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Mead Lover's Digest #27 Tue 27 October 1992

Forum for Discussion of Mead Brewing and Consuming
John Dilley, Digest Coordinator


article contribution ("Daniel F McConnell")
vitamine C/acidity (Victor Reijs)
potassium sorbate (Victor Reijs)

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Date: 26 Oct 92 08:19:08 U
From: "Daniel F McConnell" <>
Subject: article contribution

Subject: Time:8:13 AM

OFFICE MEMO article contribution

The information that follows contains the recipes for the first place winners
of the 1992 Mazer Cup Mead Competition which was held August of1992 in Ann
Arbor, MI. This was an AHA sanctioned event judged by recognized BJCP judges
and experienced mead-makers. We were sponsored by the American Mead
Association, Havills Mazer Mead, and G.W.Kent. Prizes were hand-crafted mazers
thrown by the Pewabic Pottery Co. We received 67 entries in 7 categories. The
quality of the entries was truly outstanding. I have all the recipes from the
competition, some of which are absolutely incredible and may publish more as
time permits.

Best of Show-1st place pyment-Robert Kime
50:50 blend of clover honey @ 25 Bx (cut with city water) and Vignoles grape
juice @ 20 Bx
ultrafiltered (50K cutoff) before fermentation to remove protein and eliminate
boiling and sulfite.
1 gr./gal Prise die Mousse yeast
ferment 3 weeks @ 75F
OG=25 bx
TG=6 Bx

Traditional Mead-Ted Manahan
10 lb clover honey
2 Tbs tea
small amts. of cinnamon stick, ginger and yeast nutrient
must was heated, cooled and "liquid ale yeast pitched"

Melomel-Dave Suda
19 lb light honey -heated
10 pts blueberries
4 oz lemon juice
1c corn sugar
1t yeast nutrient
0.25t Irish mss
5gr Red Star flor sherry yeast
ferment 7 weeks @65F in primary, 7 weeks @ 65F in secondary
prime with .33c corn sugar

Cyser-Jerry Francis
6 lb clover honey-boiled
1T Citric acid
1.5t pectic enzyme
.25T tannin
3t yeast nutrient
2.5 gal fresh cider
3 Campden tablets
champagne yeast
ferment 13 days @ 65F, 39 days @ 65F in secondary

Hippocras-John Gorecki
9 lb clover honey
0.1 oz clove extract
40gr dry champagne yeast
ferment 2mo @65F in primary, 4mo @65F in secondary

Metheglin-Ray Daniels
2.5 lb wildflower honey/gal
1t malic acid
.5t citric acid
.75t yeast nutrient
1T very strong tea
1ctn Aspen mulling spices
Epernay 2 yeast
must was heated for 30 min
primed with corn sugar

Braggot-Dave West
for 6 gal
7.5 lb German lager malt

mashed @130F/30 min., 155F/1.5hrs: then boiled 1 hr with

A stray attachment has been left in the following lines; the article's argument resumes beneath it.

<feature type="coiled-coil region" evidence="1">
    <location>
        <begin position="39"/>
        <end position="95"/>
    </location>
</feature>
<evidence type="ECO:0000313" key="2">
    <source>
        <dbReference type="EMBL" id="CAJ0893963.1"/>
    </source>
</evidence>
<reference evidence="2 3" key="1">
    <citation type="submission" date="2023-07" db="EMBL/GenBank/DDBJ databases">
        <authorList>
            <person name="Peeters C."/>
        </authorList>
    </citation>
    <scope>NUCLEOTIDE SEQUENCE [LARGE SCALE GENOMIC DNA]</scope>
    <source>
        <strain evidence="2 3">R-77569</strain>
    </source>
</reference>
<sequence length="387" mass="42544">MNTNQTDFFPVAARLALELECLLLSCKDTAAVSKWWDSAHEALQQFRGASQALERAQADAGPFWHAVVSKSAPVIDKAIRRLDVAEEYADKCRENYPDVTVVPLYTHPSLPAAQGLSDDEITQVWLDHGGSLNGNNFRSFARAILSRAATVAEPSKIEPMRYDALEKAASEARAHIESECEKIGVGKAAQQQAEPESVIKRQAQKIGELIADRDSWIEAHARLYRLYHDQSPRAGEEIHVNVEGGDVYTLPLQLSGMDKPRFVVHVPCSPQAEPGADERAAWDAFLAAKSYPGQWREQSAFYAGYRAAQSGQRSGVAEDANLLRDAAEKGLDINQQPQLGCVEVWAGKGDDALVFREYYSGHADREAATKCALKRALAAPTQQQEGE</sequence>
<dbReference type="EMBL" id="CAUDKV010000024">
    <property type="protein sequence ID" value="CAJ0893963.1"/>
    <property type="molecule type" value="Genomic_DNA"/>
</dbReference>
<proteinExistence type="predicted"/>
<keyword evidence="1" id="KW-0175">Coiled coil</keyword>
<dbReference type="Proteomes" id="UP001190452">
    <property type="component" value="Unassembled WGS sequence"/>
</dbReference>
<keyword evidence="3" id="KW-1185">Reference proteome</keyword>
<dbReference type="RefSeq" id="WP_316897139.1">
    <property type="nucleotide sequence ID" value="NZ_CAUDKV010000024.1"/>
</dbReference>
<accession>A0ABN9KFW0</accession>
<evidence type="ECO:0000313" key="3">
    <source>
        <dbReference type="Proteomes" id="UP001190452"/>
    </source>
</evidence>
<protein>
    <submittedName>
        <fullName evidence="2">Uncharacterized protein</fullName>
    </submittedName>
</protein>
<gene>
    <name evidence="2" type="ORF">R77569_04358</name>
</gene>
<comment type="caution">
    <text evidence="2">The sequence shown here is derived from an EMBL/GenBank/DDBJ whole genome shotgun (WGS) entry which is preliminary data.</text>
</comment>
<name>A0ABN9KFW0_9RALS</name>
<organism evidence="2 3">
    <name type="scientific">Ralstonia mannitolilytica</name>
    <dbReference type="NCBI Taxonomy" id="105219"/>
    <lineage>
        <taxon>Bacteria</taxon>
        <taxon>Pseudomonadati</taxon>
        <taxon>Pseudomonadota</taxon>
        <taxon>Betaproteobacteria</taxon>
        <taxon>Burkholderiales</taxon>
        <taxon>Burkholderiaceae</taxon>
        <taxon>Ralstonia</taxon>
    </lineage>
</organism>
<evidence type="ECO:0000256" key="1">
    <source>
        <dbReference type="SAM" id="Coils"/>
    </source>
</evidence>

.75 oz Pearl hops

15 lb sour cherries
9 lb Michigan wildflower honey
Bohemian Lager yeast
ferment 2.5 weeks @ 65F



Date: Mon, 26 Oct 92 22:02:01 +0100
From: Victor Reijs <>
Subject: vitamine C/acidity

Hello all of you,

In this 'Mead lovers digest' I hear many times that people
would like to use vit. C instead of acid blend. According to
the authors, it looks like there are two reasons:

  1. Vit. C will look after oxidizing
  2. increase acidity of the wine

According to winemaking rules in some wine producing European
countries it is not allowed to put more then 100 mg of vit. C
per litre. So increasing the acidity of the wine with vit. C
is not really possible (looking at this rule).
Decrease oxidizing the wine is possible with vit. C (instead
of using DMS). But it seems that vit. C only works in an
environment were there is already some DMS, otherwise vit. C
could more oxidizing of wine worse. Don't ask me why, but I
hope that other people on this list can explain this to me.
(be aware that the maximum vit. C is still bounded by that

I have another question related to acidity. I also see that
you in the US use more the pH term. In Europe the acidity of a
wine is expressed in gramm/litre winestone-acid. This can be
measured by means of a acidity kit (I hope I have the US-terms
correct: KOH plus brome thymol-blue). I know what pH means,
but is there a special reason why people use pH instead of
acidity (pH is difficult to control [and measure], while
acidity is easy to adjust, and acidity seems more to be rela-
ted to the acidity-taste of a brew).

All the best,


Date: Mon, 26 Oct 92 22:08:03 +0100
From: Victor Reijs <>
Subject: potassium sorbate

Hello John Wyllie and Rob Bradley,

In some juices, the producer has putten DMS or potassium
sorbate to stop fermentation of a juice. So if you use such a
juice for cider/wine, there is a big chance that it will not

Most yeasts are quiet tolerant on DMS, but potassium sorbate
is a real killer. The maximum amount by law of it is 268
mg/litre in the Netherlands. 100 to 200 mgr/litre is enough to
stop a yeast from working. (If using potassium sorbate to get
a sweet wine/mead, one has to add some DMS to be certain that
no eagly smells will form [geranium smell called in the Ne-

All the best,


End of Mead Lover's Digest

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